EACB appreciates EBA’s efforts in developing a methodology to define highly liquid assets. It seems that a significant “academic” work has been done by EBA when developing the discussion paper. This is difficult to challenge in detail for the time being. Nonetheless, we would like to express some concerns and suggestions relating to the proposed methodology.
Scope of Application
The discussion paper explicitly mentions transferable (and listed) assets with high and very high liquidity and credit quality. This is in accordance with article 481 (2) CRR-draft. However, in addition to that, the current CRR-draft allows for further assets to be qualified as high liquid assets in the LCR (i.e. in article 404 (1) (1) lit dc.). Nevertheless, the classification criteria suggested by the EBA do not refer to these additional assets.
Impact of future regulation
The impact of the recent regulatory developments, such as Basel III and the EU’s financial transaction tax (FTT) proposal should be carefully considered. These will have a significant impact on market liquidity. In particular, the FTT proposal is expected to have a substantial negative impact on the debt securities and repo markets leading to considerable shrinking of such markets. This will reflect in the availability of short term liquidity. Combined with a restrictive definition of liquid assets, it could prove damaging to banking business.
Wider definition of liquidity
In general, the test of liquidity of an asset should not be limited to its transferability but must also take into account the ability of the bank to "repo" it. The repo market allows banks to raise funds on money markets by pledging assets - it is a key source of short-term liquidity.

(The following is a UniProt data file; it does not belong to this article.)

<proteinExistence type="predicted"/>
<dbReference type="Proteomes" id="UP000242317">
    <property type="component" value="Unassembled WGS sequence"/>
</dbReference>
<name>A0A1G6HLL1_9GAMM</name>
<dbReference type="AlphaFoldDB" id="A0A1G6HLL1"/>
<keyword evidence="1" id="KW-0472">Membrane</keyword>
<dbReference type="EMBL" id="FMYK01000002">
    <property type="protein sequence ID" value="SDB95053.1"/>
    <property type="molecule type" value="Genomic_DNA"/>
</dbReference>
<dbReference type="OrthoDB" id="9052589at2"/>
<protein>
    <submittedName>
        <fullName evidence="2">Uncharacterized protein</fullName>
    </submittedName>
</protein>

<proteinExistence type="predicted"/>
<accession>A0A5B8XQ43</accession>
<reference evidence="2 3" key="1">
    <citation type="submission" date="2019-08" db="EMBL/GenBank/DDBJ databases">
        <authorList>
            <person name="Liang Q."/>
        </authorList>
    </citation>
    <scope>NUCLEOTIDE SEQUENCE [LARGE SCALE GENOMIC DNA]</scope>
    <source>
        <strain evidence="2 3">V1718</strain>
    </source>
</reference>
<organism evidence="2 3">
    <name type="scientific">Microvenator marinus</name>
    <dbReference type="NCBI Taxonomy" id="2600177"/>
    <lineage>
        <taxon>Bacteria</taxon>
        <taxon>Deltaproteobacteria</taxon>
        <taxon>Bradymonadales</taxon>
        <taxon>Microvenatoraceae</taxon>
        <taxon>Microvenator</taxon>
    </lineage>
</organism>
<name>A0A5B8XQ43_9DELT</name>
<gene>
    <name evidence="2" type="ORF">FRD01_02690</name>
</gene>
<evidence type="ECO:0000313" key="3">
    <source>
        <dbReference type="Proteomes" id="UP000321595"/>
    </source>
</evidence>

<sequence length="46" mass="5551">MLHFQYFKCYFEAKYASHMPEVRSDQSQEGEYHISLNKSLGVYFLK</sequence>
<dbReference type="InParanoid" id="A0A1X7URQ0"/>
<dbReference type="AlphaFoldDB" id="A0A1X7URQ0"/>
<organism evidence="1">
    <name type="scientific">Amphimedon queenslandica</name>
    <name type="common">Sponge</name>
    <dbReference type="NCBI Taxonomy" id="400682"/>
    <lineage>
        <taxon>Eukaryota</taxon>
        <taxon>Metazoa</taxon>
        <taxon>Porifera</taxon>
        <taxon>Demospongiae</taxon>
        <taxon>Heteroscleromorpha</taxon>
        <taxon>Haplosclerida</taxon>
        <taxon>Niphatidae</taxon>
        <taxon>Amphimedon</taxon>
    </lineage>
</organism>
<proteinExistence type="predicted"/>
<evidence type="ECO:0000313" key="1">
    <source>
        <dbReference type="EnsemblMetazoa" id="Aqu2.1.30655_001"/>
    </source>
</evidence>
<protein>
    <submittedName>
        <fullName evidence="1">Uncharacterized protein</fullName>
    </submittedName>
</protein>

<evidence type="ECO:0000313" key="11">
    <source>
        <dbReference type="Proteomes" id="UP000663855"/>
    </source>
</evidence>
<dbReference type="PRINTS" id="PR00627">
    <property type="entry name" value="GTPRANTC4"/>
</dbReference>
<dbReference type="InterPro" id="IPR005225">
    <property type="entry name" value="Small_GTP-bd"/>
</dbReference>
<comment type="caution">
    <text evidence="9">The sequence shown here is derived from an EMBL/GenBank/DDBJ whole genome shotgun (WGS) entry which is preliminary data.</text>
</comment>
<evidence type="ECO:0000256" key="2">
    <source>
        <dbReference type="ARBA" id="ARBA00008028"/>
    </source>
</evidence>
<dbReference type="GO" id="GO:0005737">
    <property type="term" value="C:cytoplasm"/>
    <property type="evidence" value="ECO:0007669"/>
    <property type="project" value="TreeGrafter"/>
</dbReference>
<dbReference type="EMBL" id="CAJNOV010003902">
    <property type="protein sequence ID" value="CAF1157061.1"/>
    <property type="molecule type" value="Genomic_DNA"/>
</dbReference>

The inclusion of level 2B assets as suggested by BCBS (amongst which RMBS) in the stock of HQLA will prove beneficial to the bank’s mortgage lending possibilities and thus have a positive impact on the real economy and housing market. Furthermore, it leads to a more diversified liquidity buffer. Nonetheless, the main EU problem still remains the restrictive definition of the liquidity buffer. The extension proposed by the Basel Committee (corporate securities rated BBB- to A+ and RMBS rated above AA), while remaining important in the case of some countries, it will have a limited impact because the European economy is mostly financed by banks and not by capital markets. Therefore, the HQLA should be extend the to all standby facilities granted by central banks and central bank eligible assets.
Additionally, we suggest to carefully review the requirements for liquid assets and to include other central bank eligible but non-tradable assets in the monitoring and evaluation exercise for the observation period. Historical data on many asset classes might not be readily available yet, but can prove to be important at a later stage. It must be ensured that after the observation period asset classes can become eligible for inclusion in the highly liquid assets category, if they fulfil a set of required criteria.
For the full position paper download the PDF